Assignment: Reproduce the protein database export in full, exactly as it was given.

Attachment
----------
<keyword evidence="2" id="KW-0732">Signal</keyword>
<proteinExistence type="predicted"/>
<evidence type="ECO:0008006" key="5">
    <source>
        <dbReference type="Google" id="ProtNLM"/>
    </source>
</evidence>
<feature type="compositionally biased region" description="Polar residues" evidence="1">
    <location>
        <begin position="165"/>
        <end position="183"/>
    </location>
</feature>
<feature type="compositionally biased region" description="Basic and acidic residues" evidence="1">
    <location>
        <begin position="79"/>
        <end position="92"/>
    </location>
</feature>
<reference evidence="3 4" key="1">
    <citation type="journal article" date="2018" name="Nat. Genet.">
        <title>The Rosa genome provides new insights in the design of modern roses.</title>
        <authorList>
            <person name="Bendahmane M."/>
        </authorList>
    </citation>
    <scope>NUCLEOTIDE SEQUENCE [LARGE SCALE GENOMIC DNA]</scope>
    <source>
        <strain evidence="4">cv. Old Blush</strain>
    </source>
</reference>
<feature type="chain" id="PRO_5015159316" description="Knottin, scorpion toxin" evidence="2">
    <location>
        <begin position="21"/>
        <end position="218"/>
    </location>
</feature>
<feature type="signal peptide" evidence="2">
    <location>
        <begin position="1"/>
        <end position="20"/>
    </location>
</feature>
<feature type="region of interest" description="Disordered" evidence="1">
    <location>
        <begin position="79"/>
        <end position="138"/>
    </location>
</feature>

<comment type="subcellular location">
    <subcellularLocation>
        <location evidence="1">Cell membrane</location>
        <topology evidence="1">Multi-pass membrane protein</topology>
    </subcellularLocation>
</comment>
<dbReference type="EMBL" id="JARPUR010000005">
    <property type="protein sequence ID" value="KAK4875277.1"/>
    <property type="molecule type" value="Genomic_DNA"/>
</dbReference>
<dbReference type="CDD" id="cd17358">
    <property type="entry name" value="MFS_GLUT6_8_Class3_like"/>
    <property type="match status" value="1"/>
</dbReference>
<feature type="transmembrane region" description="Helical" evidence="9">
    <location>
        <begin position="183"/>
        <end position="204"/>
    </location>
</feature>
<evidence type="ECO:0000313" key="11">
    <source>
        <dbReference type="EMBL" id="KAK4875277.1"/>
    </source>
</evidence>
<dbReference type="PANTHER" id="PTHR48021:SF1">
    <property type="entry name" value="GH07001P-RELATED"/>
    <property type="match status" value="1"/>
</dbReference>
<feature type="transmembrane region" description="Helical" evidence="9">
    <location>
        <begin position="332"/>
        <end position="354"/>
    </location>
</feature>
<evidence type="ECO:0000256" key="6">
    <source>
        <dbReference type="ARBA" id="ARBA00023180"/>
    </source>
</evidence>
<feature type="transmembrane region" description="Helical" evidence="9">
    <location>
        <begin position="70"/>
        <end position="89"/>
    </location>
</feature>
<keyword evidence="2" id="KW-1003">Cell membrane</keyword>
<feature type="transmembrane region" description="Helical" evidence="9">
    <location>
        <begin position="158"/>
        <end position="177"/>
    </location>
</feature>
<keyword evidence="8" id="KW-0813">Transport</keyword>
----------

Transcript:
<keyword evidence="2" id="KW-0732">Signal</keyword>
<proteinExistence type="predicted"/>
<evidence type="ECO:0008006" key="5">
    <source>
        <dbReference type="Google" id="ProtNLM"/>
    </source>
</evidence>
<feature type="compositionally biased region" description="Polar residues" evidence="1">
    <location>
        <begin position="165"/>
        <end position="183"/>
    </location>
</feature>
<feature type="compositionally biased region" description="Basic and acidic residues" evidence="1">
    <location>
        <begin position="79"/>
        <end position="92"/>
    </location>
</feature>
<reference evidence="3 4" key="1">
    <citation type="journal article" date="2018" name="Nat. Genet.">
        <title>The Rosa genome provides new insights in the design of modern roses.</title>
        <authorList>
            <person name="Bendahmane M."/>
        </authorList>
    </citation>
    <scope>NUCLEOTIDE SEQUENCE [LARGE SCALE GENOMIC DNA]</scope>
    <source>
        <strain evidence="4">cv. Old Blush</strain>
    </source>
</reference>
<feature type="chain" id="PRO_5015159316" description="Knottin, scorpion toxin" evidence="2">
    <location>
        <begin position="21"/>
        <end position="218"/>
    </location>
</feature>
<feature type="signal peptide" evidence="2">
    <location>
        <begin position="1"/>
        <end position="20"/>
    </location>
</feature>
<feature type="region of interest" description="Disordered" evidence="1">
    <location>
        <begin position="79"/>
        <end position="138"/>
    </location>
</feature>

<comment type="subcellular location">
    <subcellularLocation>
        <location evidence="1">Cell membrane</location>
        <topology evidence="1">Multi-pass membrane protein</topology>
    </subcellularLocation>
</comment>
<dbReference type="EMBL" id="JARPUR010000005">
    <property type="protein sequence ID" value="KAK4875277.1"/>
    <property type="molecule type" value="Genomic_DNA"/>
</dbReference>
<dbReference type="CDD" id="cd17358">
    <property type="entry name" value="MFS_GLUT6_8_Class3_like"/>
    <property type="match status" value="1"/>
</dbReference>
<feature type="transmembrane region" description="Helical" evidence="9">
    <location>
        <begin position="183"/>
        <end position="204"/>
    </location>
</feature>
<evidence type="ECO:0000313" key="11">
    <source>
        <dbReference type="EMBL" id="KAK4875277.1"/>
    </source>
</evidence>
<dbReference type="PANTHER" id="PTHR48021:SF1">
    <property type="entry name" value="GH07001P-RELATED"/>
    <property type="match status" value="1"/>
</dbReference>
<feature type="transmembrane region" description="Helical" evidence="9">
    <location>
        <begin position="332"/>
        <end position="354"/>
    </location>
</feature>
<evidence type="ECO:0000256" key="6">
    <source>
        <dbReference type="ARBA" id="ARBA00023180"/>
    </source>
</evidence>
<feature type="transmembrane region" description="Helical" evidence="9">
    <location>
        <begin position="70"/>
        <end position="89"/>
    </location>
</feature>
<keyword evidence="2" id="KW-1003">Cell membrane</keyword>
<feature type="transmembrane region" description="Helical" evidence="9">
    <location>
        <begin position="158"/>
        <end position="177"/>
    </location>
</feature>
<keyword evidence="8" id="KW-0813">Transport</keyword>